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Biron (Áèðîí) Ernst Johann von
Ernst Johann von Biron was a Duke of Courland and Semigallia (1737) and regent of the Russian Empire (1740).
Born as Ernst Johann Biren (German: Bühren in Kalnciems, Semigallia, he was the grandson of a groom in the service of Jacob Kettler, Duke of Courland, who bestowed upon him a small estate, which Biron's father inherited and where Biron himself was born. He received some education at the academy of Königsberg, from which he was expelled for riotous conduct. In 1714 he set out to seek his fortune in Russia, and unsuccessfully solicited a place at the court of the Princess Charlotte of Brunswick-Lüneburg, the consort of the Tsarevich Alexei Petrovich. Returning to Mitau, he succeeded in gaining a footing at court there through one of his sisters, who was the fancy of the ruling minister, Peter Bestuzhev. Biron's sister's mistress was the young duchess Anna Ivanovna. During his patron’s absence, Biron, a handsome, insinuating fellow, succeeded in supplanting him in the favour of Anna, and procuring the disgrace and banishment of Bestuzhev and his family.
From this time to the end of the duchess's life, Biron’s influence over her was paramount. On the elevation of Anna to the Russian throne, Biron, who had married Benigna Gottlieb von Trotha gt Treyden (1703–1782) in 1723, came to Moscow and received many honours and riches. At Anna's coronation (May 19, 1730), he became grand chamberlain, a count of the Empire, on which occasion he is said to have adopted the arms of the French ducal house of Biron, and was presented with an estate at Wenden with 50,000 crowns a year.
The Council of the Empire attempted to secure from Anna an aristocratic constitution, but she crushed the powerful nobility, notably the Dolgorukis and the Galitsins, and made Biron the practical ruler of the Empire. Biron's enemies and rivals were swept out of the way, while poor people were ground down by taxation. Russians have described this reign as the Bironovshchina and the “German yoke.” Biron is said to have caused over 1000 executions, while the number of persons exiled by him to Siberia is estimated at from 20,000–40,000. As an administrator, however, he showed considerable ability, and maintained order in the Empire.
During the latter years of Anna's reign, Biron increased enormously in power and riches. Outwardly humble during his first years in power, he became more haughty and overbearing towards the end of Anna's reign. This behavior and the gruesome execution on somewhat dubious charges of his erstwhile protege, the cabinet minister Artemy Volynsky (insisted upon by Biron) soon made the favourite unpopular with Russians of all classes.
His apartments in the palace adjoined those of the empress, and his liveries, furnitures and equipages were scarcely less costly than hers. Half the bribes intended for the Russian court passed through his coffers. He had landed estates everywhere. A special department of state looked after his brood mares and stallions. The magnificence of his plate astonished the French ambassador, and the diamonds of his duchess were the envy of princes.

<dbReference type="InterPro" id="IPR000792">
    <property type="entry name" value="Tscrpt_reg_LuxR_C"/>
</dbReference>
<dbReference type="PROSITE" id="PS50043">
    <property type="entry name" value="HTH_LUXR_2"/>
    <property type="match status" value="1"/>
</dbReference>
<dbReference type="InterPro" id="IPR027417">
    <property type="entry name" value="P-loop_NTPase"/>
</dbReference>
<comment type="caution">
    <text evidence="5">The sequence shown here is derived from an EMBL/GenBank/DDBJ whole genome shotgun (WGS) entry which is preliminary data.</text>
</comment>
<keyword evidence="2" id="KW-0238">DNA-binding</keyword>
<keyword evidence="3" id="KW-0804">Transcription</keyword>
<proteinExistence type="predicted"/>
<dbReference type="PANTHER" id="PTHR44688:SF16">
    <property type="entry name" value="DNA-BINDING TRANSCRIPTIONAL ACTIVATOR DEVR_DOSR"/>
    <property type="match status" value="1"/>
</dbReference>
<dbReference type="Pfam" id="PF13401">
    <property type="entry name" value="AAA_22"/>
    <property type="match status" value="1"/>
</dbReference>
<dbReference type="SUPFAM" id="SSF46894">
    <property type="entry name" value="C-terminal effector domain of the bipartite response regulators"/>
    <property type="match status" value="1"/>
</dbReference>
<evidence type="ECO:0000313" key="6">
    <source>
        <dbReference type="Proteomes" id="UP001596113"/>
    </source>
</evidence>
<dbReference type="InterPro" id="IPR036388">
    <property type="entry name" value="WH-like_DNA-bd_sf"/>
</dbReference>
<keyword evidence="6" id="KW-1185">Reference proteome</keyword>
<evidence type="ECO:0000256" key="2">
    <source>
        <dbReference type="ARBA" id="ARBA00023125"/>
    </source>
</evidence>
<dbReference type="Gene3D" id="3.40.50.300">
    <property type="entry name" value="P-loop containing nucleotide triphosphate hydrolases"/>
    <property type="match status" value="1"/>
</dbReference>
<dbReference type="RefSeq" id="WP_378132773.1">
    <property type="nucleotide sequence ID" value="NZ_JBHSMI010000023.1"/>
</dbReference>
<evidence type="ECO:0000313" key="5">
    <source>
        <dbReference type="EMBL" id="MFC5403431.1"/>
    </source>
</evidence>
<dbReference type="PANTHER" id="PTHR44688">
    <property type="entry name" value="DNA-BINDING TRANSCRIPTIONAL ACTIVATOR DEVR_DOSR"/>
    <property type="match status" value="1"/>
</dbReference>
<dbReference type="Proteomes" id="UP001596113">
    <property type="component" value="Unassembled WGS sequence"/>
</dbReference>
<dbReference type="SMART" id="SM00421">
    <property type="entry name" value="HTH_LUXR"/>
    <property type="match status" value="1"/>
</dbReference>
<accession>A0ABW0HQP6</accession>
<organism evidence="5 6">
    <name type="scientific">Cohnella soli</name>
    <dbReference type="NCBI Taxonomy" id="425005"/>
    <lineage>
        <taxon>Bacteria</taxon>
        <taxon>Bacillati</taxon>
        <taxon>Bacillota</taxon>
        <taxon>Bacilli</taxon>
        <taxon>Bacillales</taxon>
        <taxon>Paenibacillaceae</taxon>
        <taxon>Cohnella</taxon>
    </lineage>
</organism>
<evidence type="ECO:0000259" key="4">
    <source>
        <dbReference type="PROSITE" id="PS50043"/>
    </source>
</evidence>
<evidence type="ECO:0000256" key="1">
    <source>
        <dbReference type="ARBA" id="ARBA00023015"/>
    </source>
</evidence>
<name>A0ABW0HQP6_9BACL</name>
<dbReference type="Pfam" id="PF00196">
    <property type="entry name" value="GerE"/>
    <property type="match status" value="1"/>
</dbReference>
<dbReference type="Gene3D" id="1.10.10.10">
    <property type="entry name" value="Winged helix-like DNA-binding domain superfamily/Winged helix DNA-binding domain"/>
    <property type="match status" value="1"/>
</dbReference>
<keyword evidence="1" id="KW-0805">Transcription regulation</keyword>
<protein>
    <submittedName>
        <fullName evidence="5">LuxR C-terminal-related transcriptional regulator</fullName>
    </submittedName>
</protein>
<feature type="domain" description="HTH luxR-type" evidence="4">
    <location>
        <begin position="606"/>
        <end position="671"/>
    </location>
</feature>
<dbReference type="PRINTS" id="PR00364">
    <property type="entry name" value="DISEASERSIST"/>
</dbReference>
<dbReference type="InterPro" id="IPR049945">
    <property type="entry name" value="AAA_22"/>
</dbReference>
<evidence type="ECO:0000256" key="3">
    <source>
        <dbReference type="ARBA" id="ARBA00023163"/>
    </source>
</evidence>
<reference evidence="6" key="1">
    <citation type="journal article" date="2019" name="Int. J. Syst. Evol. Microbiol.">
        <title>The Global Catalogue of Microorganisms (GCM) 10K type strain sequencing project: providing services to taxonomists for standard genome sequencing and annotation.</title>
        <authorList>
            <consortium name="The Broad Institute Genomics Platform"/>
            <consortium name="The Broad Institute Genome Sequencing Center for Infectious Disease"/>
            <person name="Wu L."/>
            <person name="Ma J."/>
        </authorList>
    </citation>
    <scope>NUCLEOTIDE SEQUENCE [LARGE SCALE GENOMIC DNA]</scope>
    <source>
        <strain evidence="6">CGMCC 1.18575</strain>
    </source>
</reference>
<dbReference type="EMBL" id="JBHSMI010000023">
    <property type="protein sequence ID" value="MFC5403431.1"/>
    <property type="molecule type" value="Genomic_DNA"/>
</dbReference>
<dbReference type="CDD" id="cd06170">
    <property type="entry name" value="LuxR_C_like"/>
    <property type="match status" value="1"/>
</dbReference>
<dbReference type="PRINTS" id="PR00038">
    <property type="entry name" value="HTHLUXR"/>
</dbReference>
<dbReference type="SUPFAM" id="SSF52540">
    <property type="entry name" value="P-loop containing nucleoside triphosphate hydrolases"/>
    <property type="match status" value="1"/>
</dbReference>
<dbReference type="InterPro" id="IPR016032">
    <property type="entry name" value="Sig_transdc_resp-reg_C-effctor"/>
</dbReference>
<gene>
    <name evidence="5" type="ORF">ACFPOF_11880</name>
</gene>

The climax of his elevation occurred when, on the extinction of the line of Kettler, the estates of Courland, in June 1737, elected Biron their reigning duke. He was almost as unpopular in Courland as in Russia, but the will of the empress was the law of the land, and large sums of money, smuggled into Courland in the shape of bills payable in Amsterdam to bearer, speedily convinced the electors. The duchy was then in dispute between Poland and Russia. Russian armies were employed to place Augustus III, Elector of Saxony, on the Polish throne. The Elector had promised the investiture of Courland for Biron. The Emperor Charles VI, subordinating everything to his Pragmatic Sanction, readily countenanced these violent acts, and the king of Prussia was bought by certain territorial concessions. The investiture took place in 1739 at Warsaw by authority of the Polish king and senate.
On her deathbed Anna, very unwillingly and only at his urgent entreaty, appointed him regent during the minority of the baby emperor, Ivan VI of Russia. Her common sense told her that the only way she could save the man she loved from the vengeance of his enemies after her death was to facilitate in time his descent from his untenable position. Finally, on October 26, 1740, a so-called “positive declaration” signed by 194 dignitaries, in the name of the Russian nation, conferred the regency on Biron.
Biron's regency lasted exactly three weeks. At midnight on November 19, 1740, he was seized in his bedroom by his ancient rival, Field Marshal Münnich. The commission appointed to try his case condemned him (April 11, 1741) to death by quartering, but this sentence was commuted by the clemency of the new regent, Anna Leopoldovna, the mother of Ivan VI, to banishment for life at Pelym in Siberia. All Biron's vast property was confiscated, including his diamonds, worth £600,000. A second palace revolution occurred soon after, and the new empress, Elizabeth Petrovna, banished Münnich and permitted Biron to take up his residence at Yaroslav.
For 22 years, the ex-regent disappeared from the high places of history. He re-emerged for a brief moment in 1762, when the Germanophile Peter III of Russia summoned him to court. In 1763 Catherine II of Russia re-established him in his duchy, which he bequeathed to his son Peter. The last years of his rule were just and even benevolent, if somewhat autocratic. He died at Rastrelli's palace in Mitava, his capital, on December 29, 1772.
Latvia, 2012, Ernst Johann von Biron